The market doesn’t care what you think…even when you’re right

Some people didn’t like the previous article.  Those on the Left thought I was too hard on Obama and Hillary.  The Right thought I was taking cheap shots at Bush and Palin.  Not surprisingly, no one defended McCain.

The point I’d like to make in this article is that the market doesn’t care what you think.  The market doesn’t care what your cost basis is.  The market doesn’t care if you’re long or short.  The market doesn’t care if you’re up or down for the year.  The market doesn’t care about your ideology.

The market is driven by the interaction of billions of individuals.  These individuals may not be acting rational, they might be ignorant of economics, they may be ignoring reality.  No matter how WRONG the actions of these individuals are, the market will respond based upon the law of supply and demand.  Panic selling will drive prices down; euphoric buying will drive prices up.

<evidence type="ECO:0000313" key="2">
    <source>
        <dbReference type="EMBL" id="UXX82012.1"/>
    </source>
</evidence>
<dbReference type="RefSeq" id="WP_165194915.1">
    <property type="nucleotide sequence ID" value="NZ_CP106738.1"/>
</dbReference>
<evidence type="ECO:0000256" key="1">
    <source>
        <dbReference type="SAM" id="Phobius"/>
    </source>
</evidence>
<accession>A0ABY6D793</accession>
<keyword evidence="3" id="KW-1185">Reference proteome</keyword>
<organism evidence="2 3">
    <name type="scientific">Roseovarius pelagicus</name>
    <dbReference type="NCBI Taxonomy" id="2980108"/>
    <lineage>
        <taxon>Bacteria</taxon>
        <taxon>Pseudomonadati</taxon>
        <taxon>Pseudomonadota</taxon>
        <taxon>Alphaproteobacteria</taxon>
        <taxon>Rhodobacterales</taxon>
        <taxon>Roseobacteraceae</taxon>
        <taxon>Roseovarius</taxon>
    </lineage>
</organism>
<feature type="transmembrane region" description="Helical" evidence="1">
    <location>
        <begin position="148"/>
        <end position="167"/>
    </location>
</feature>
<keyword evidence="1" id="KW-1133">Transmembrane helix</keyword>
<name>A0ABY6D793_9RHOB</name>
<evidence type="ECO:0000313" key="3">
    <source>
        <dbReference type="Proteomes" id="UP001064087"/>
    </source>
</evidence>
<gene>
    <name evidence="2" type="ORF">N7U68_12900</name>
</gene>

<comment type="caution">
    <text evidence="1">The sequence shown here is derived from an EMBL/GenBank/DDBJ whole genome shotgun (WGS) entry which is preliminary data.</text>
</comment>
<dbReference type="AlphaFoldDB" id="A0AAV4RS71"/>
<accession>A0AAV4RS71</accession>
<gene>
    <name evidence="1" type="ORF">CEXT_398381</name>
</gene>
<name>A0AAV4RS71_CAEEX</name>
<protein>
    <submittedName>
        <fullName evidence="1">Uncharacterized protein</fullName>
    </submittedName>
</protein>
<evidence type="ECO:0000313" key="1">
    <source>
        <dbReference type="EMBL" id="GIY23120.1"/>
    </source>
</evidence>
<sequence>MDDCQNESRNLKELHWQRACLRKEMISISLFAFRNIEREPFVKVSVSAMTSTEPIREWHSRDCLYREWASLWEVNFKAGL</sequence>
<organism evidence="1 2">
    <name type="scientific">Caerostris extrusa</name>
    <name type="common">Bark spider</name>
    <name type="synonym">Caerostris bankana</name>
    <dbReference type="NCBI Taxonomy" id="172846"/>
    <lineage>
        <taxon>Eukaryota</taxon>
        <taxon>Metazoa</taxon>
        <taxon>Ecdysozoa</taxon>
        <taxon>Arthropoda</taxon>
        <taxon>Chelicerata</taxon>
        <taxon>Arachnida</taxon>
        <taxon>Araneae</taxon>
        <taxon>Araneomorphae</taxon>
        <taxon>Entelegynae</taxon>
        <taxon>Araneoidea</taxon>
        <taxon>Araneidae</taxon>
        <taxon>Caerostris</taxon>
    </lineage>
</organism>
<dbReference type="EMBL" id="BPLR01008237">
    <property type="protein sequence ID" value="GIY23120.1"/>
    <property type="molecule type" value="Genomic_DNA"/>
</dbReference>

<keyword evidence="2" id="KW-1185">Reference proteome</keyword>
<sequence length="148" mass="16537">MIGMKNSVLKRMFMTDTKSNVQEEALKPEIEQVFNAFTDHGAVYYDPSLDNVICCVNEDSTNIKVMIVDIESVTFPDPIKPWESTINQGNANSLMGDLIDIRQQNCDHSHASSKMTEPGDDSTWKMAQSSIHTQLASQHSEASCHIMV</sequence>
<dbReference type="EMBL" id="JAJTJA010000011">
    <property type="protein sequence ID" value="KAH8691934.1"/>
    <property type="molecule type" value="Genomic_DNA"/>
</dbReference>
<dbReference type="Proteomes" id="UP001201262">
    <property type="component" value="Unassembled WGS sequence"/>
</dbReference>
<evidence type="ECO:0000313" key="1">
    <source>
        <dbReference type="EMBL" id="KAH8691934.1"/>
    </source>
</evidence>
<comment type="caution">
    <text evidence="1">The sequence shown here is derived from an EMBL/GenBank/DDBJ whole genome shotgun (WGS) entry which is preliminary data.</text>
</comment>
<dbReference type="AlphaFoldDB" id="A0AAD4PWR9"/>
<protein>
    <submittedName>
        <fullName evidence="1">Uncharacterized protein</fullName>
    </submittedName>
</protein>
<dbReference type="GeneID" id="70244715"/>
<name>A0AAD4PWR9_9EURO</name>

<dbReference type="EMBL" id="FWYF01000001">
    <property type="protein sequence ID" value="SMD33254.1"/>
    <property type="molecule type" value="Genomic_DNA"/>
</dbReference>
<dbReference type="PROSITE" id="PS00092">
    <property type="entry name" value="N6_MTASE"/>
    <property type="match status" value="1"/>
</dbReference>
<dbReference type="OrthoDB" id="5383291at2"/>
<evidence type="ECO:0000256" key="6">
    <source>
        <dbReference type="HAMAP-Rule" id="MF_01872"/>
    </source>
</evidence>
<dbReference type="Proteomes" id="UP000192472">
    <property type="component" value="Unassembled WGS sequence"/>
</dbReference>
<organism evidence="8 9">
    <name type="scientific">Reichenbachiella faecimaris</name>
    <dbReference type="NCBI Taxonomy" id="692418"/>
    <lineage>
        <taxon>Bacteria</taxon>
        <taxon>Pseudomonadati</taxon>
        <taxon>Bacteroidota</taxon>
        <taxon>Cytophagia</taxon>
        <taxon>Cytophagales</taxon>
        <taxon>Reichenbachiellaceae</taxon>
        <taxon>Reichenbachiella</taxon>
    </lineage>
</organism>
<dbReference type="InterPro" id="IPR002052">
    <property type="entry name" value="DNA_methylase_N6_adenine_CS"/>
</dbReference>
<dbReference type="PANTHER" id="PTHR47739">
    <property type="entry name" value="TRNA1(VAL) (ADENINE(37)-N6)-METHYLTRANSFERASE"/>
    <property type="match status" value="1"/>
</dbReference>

On December 5, 1996 Federal Reserve Chairman Alan Greenspan warned of NASDAQ investor “irrational exuberance” (see chart).  He was correct, there was a Dot-com bubble forming.  However, if you had taken his advice and stayed out of the market, you would have missed a 13 quarter rally that increased 288% before peaking on March 9, 2000.

Greenspan was right in the long run, but the market didn’t care in the short run (three year bull market).  I would rather quadruple my money than be academically correct.  Don’t try to argue with the market, buy and hedge.

NASDAQ Dot com bubble

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